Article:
5 Things You Need to Know Now

3D beating heart. York University scientists have found a way to create 3D heart tissue that beats in synchronized harmony that will lead to better understanding of cardiac health and improved treatments. The researchers believe this is the first 3D in vitro cardiac tissue with three cell types that can beat together as one entity rather than at different intervals.

Taxis take flight. Dubai has tested a Chinese prototype of a self-driving hover-taxi with the aim of introducing the aerial vehicle in the emirate by July. The city state is committed to making a quarter of its means of transport are self-driving by 2030. The EHang 184 can travel on a programmed course at 100 kilometers an hour (60 mph) at an altitude of 300 meters (1,000 feet). A passenger simply needs to select a destination for the autonomous taxi to take off, fly the route and touch down in the chosen spot monitored by a ground control. The model can recharge in two hours and make trips of up to 30 minutes.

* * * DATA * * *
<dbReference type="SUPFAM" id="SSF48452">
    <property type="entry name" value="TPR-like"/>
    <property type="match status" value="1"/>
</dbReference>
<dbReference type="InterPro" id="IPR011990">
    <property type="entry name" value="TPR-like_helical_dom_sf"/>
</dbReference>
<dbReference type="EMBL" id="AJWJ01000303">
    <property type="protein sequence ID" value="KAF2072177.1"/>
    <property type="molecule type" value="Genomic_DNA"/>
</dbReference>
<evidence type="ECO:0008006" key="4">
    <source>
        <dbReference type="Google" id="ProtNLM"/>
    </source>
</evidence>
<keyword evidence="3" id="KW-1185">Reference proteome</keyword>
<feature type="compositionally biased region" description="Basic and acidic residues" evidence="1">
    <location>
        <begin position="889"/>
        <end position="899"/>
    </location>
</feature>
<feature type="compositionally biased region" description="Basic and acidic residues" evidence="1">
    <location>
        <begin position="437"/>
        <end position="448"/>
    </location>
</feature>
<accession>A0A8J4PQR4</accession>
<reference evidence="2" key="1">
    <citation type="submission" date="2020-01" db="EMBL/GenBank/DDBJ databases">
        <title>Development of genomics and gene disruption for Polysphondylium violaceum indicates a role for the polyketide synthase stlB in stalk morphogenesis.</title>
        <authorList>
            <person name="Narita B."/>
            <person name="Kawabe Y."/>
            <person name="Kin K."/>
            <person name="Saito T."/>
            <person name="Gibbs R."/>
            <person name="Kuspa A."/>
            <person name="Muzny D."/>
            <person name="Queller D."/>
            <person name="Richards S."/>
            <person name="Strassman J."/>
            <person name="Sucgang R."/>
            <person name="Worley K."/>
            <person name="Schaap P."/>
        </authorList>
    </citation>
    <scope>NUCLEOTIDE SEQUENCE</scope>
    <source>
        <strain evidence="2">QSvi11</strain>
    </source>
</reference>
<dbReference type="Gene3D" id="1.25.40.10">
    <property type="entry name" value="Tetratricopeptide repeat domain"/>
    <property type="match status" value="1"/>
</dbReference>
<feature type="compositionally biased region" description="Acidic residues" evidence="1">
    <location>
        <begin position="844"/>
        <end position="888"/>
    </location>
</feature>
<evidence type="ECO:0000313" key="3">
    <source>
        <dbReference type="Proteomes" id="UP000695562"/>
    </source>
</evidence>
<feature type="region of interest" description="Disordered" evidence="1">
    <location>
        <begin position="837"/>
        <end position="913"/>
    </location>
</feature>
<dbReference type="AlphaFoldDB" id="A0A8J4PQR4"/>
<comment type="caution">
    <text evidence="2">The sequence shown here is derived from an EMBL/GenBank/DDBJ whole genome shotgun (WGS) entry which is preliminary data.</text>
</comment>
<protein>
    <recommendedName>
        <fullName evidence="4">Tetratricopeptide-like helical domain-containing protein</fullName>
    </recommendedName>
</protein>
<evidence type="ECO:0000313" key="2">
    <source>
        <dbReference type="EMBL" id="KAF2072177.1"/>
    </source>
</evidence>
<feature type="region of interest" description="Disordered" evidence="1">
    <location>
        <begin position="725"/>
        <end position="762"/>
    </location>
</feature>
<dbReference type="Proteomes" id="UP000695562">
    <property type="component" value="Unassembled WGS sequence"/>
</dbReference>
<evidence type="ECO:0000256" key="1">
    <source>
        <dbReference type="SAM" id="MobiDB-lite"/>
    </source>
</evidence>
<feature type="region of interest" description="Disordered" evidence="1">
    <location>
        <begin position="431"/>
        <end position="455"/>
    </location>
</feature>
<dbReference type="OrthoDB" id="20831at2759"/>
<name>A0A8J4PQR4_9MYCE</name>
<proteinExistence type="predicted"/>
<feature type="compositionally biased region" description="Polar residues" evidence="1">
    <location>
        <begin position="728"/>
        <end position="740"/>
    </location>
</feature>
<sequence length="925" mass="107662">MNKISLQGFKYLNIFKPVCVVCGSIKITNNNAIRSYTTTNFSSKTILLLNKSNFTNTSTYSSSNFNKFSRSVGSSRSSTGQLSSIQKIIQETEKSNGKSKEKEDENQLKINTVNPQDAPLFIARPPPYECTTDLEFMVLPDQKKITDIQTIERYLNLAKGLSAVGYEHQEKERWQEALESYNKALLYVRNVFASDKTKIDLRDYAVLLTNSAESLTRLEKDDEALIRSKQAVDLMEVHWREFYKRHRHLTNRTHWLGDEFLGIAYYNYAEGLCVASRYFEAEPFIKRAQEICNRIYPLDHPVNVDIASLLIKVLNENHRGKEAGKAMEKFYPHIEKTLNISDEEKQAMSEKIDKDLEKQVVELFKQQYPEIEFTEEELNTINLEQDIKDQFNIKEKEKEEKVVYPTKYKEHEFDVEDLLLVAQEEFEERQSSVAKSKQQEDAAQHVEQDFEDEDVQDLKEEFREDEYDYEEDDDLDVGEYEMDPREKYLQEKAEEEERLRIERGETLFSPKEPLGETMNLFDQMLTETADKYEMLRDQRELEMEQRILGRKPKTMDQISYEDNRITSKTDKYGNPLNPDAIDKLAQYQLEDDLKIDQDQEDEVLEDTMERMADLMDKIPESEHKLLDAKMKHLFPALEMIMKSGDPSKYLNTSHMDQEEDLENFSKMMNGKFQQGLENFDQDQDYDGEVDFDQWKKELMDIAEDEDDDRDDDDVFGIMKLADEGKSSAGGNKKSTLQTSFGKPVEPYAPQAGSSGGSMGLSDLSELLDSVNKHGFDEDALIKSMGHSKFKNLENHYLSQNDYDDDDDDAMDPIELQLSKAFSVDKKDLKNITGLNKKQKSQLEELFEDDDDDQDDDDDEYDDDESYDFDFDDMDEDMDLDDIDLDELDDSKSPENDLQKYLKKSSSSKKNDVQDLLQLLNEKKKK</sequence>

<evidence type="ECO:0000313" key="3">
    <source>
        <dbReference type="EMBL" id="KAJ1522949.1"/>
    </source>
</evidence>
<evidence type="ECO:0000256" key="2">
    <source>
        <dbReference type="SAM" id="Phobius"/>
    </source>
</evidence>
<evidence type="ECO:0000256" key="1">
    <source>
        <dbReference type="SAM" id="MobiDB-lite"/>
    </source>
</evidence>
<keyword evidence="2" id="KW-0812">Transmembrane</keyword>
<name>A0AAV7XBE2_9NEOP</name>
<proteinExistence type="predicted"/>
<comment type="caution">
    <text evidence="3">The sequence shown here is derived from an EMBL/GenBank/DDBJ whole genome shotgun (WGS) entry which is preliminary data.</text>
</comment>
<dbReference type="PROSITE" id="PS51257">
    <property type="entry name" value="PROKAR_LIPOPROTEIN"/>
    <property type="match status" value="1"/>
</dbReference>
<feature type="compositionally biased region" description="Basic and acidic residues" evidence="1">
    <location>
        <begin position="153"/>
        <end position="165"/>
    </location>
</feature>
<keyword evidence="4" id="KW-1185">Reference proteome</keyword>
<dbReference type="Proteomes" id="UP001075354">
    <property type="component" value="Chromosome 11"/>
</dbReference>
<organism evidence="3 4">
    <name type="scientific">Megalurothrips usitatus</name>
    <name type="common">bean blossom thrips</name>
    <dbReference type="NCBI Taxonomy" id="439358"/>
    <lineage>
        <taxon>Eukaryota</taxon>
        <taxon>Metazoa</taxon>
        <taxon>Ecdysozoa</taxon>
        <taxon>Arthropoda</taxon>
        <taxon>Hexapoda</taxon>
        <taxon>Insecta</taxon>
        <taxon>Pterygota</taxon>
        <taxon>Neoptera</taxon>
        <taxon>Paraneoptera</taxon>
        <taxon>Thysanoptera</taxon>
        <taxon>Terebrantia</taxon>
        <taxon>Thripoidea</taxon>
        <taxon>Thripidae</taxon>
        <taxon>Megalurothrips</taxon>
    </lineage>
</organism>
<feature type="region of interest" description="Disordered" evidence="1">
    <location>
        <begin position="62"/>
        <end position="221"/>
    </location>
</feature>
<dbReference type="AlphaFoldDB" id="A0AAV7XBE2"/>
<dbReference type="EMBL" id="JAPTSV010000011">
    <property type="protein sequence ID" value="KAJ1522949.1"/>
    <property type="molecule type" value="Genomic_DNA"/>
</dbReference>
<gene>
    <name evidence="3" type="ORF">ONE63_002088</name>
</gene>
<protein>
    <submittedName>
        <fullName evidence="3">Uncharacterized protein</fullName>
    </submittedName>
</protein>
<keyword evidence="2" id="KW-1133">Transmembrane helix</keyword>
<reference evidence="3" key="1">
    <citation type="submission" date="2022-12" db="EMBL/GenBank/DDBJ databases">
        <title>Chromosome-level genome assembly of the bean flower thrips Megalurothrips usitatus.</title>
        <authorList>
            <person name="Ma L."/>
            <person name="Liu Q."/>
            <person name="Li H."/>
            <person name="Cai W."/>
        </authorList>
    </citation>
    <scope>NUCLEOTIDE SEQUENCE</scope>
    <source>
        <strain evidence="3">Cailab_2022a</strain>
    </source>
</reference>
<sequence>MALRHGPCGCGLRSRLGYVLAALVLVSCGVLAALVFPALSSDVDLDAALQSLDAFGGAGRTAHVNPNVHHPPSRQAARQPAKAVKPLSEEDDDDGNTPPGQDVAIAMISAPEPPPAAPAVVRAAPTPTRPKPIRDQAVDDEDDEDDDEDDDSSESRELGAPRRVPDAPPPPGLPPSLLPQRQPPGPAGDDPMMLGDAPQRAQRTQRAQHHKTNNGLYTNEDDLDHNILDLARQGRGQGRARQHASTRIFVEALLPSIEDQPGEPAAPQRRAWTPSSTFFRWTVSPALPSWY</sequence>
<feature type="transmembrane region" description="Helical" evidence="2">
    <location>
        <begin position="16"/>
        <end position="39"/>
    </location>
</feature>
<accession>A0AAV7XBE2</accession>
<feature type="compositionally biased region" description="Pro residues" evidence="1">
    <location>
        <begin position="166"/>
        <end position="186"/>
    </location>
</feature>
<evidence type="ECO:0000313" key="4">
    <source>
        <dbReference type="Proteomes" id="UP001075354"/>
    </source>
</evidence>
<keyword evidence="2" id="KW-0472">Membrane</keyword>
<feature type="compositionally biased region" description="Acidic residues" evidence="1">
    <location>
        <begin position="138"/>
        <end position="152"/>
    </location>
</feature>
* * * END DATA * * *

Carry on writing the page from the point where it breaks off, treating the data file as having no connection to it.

X-ray mirrors made with silicon. NASA scientist William Zhang has created and proven a technique for manufacturing lightweight, high-resolution X-ray mirrors using silicon—a material commonly associated with computer chips. Given the cost of building space observatories, the goal is to develop easily reproducible lightweight optics without sacrificing quality. The silicon-based X-ray mirror is lightweight, and super-thin, offers a significantly larger collection area and dramatically improved resolution, all at a reduced cost.

Five-kilometer geothermal well. Iceland Deep Drilling Project completed the deepest-ever geothermal well on 25 January. After 168 days of drilling, the well bottomed out at 4,659 meters, just shy of its 5-kilometre goal. Temperatures and pressures were so high at the bottom of the well that fluids were observed behaving in a "supercritical' fashion — as neither liquid nor gas — an observation that was one of the project’s goals. The well, on Iceland’s volcanic Reykjanes peninsula, is being used to explore the source of geothermal systems and to see whether supercritical fluids can be tapped as an energy resource.

Tires made from grass. A team lead by University of Minnesota invented a new technology to produce automobile tires from trees and grasses in a process that could shift the tire production industry toward using renewable resources found right in our backyards.


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